[R-sig-ME] binomial fixed-effect p-values by simulation
Ken Beath
ken at kjbeath.com.au
Sat Aug 23 02:45:47 CEST 2008
Daniel,
This is almost parametric bootstrapping. Rather than looking at the
distribution of the parameter estimates it looks at the distribution
of the test statistic (z value) and should be an improvement. I'm not
certain of the correct way but summary(fixed.sim)@coefs will return
them.
Unless the sample size is small I wouldn't be particularly worried
about the distribution of the fixed effects estiamtes and I expect in
your example there wont be much difference.
Another option is to use the sandwich estimator with logistic
regression.
Ken
On 23/08/2008, at 8:22 AM, Daniel Ezra Johnson wrote:
> Consider the common situation of modeling multiple responses from
> multiple subjects, where we want to know whether a fixed-effect
> between-subjects variable -- for example, gender -- has a significant
> effect.
>
> In my field (quantitative sociolinguistics) the response is usually
> binomial, and for some 30 years the usual procedure has been to carry
> out logistic regression, setting the subject variable aside, and
> assessing fixed effect significance with a likelihood-ratio test. When
> between-subject variation is high, this produces exceptionally
> anti-conservative p-values (see old.p.value below).
>
> I am writing an article and some wrapper functions designed to
> introduce the use of mixed models to this audience. With subject
> included as a random effect, the p-values for fixed between-subject
> effects are much more conservative, even using the likelihood-ratio
> test (see lrt.p.value below). In other words, this is an improvement.
>
> But as has been discussed many times on this list, likelihood-ratio
> tests are still anti-conservative for fixed effect significance. I
> believe the extent of anti-conservatism depends on the number of
> observations relative to the number of groups, the balance of the
> data, and probably other factors too.
>
> I have seen the MCMC method discussed, but I think this is not yet
> available for binomial data with lmer(), is that correct? In addition,
> that method, which operates in the parameter space, seems to be
> testing a slightly different null hypothesis than the usual
> frequentist one, though I may be misunderstanding this.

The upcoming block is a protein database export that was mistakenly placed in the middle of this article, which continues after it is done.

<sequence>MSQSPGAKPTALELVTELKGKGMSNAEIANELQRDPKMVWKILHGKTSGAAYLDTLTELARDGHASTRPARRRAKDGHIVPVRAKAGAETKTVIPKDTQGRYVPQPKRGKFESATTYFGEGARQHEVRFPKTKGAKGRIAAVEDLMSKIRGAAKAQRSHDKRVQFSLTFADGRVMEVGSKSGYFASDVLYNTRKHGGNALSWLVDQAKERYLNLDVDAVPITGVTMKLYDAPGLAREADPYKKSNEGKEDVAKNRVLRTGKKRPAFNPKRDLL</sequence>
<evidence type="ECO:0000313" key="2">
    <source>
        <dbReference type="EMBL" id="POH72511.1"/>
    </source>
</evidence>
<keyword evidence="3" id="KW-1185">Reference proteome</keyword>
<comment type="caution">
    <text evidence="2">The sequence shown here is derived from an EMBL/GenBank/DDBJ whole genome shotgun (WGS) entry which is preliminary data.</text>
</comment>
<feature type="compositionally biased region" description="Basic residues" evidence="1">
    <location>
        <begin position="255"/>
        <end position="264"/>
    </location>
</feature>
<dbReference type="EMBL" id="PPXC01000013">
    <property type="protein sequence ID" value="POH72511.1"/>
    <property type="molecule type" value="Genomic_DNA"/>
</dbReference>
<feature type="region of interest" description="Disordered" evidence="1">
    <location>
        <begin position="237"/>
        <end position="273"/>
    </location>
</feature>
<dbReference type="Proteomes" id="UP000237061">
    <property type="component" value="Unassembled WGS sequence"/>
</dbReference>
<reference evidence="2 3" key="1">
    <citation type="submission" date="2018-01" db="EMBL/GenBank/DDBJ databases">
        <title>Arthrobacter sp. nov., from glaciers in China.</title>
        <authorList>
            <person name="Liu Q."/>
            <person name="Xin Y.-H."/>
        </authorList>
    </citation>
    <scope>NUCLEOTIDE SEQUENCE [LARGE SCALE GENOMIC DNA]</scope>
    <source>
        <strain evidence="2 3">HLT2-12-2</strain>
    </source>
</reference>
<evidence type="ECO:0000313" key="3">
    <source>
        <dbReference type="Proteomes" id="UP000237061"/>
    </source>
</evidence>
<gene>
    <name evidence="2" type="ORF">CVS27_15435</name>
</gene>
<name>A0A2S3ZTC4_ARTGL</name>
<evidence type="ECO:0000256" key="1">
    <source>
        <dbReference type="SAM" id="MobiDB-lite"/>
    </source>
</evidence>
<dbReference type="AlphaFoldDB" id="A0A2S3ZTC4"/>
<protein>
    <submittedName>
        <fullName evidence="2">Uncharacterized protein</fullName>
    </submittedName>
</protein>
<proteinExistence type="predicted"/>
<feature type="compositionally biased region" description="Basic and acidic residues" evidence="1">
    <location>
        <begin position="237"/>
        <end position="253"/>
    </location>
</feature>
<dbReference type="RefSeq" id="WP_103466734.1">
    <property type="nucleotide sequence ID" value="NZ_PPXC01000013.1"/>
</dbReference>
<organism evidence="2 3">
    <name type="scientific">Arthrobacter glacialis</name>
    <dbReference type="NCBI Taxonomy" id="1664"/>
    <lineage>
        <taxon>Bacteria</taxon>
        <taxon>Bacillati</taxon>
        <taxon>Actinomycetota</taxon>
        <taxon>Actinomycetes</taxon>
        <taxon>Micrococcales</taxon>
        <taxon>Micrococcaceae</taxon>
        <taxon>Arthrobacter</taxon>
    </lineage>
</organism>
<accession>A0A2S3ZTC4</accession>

>
> Would it be appropriate for me to carry out a simulation of the type
> given below, to assess fixed effect significance?
>
> The code starts by generating a dataset which happens to have a
> potentially significant gender effect, according to the LRT. (In fact
> the data is randomly generated and has no "real" gender effect, but
> assume it was real data and we did not know that.)
>
> A null model (no fixed effect) and an alternative model (fixed gender
> effect) are fit to the data by lmer(), using a random effect for
> subject in both cases.
>
> It then takes the two parameters from the null model -- intercept and
> subject s.d. -- and randomly generates new data. The simulated data is
> fit with the alternative-style model and the proportion of times the
> fixed effect magnitude exceeds that from the 'observed' data is the
> p-value.
>
> Does this procedure make sense? It would generalize to linear models
> easily. Making it work for unbalanced data and when there are other
> fixed effects in the model would not be that hard either, I think.
>
> To my mind, this is a direct implementation of the frequentist p-value
> concept via simulation. Am I missing something important?
>
> Of course, especially with binomial data this simulation is quite slow
> (i.e. compared to the unimplemented MCMC method). The code below, with
> 1000 simulations of a 2000-observation dataset, took 15 minutes to run
> on a MacBook Pro. (The result was a p-value of 0.027, compared to
> 0.015 from the LRT, 0.009 from the Wald statistic... and 1.1e-56 from
> the fixed-effects model!)
>
> It's important to me to be able to give p-values that are
> accurate/conservative and that I understand. So if anyone can give me
> guidance on whether this simulation procedure makes sense, it would be
> much appreciated.
>
> And if there's a faster way to do something like this for binomial
> data, please let me know.
>
> Thanks,
> Daniel
>
> library(lme4)
> library(boot)
> set.seed(10)
>
> observed <- data.frame(subject = rep(letters[1:20],each=100),
> gender = rep(c("M","F"),each=1000),
> response = rbinom(2000,1,rep(plogis(rnorm(20,0,3)),each=100)))
>
> old <- glm(response~gender,binomial,observed)
> old.p.value <- pchisq(old$null.deviance-old
> $deviance,df=1,lower.tail=F)
> # 1.083e-56
>
> null <- lmer(response ~ (1|subject),observed,binomial)
> fixed <- lmer(response ~ gender + (1|subject),observed,binomial)
>
> wald.p.value <- summary(fixed)@coefs["genderM","Pr(>|z|)"] # 0.00894
> lrt.p.value <- anova(null,fixed)[,"Pr(>Chisq)"][2] # 0.0152
>
> null.intercept <- fixef(null) # -0.0914
> null.subject.sd <- attr(VarCorr(null)$subject,"stddev") # 2.276
> gender.observed <- fixef(fixed)[2] # -2.319
> gender.simulated <- vector()
>
> for (i in 1:1000){
> simulated <- data.frame(subject = rep(letters[1:20],each=100),
> gender = rep(c("M","F"),each=1000),
> response =
> rbinom(2000,1,rep(plogis(rnorm(20,0,null.subject.sd)),each=100)))
> fixed.sim <- lmer(response~gender+(1|subject),simulated,binomial)
> gender.simulated[i] <- fixef(fixed.sim)[2]}
>
> # minutes later...
>
> simulation.p.value <-
> mean(abs(gender.simulated)>=abs(gender.observed)) # 0.027
>
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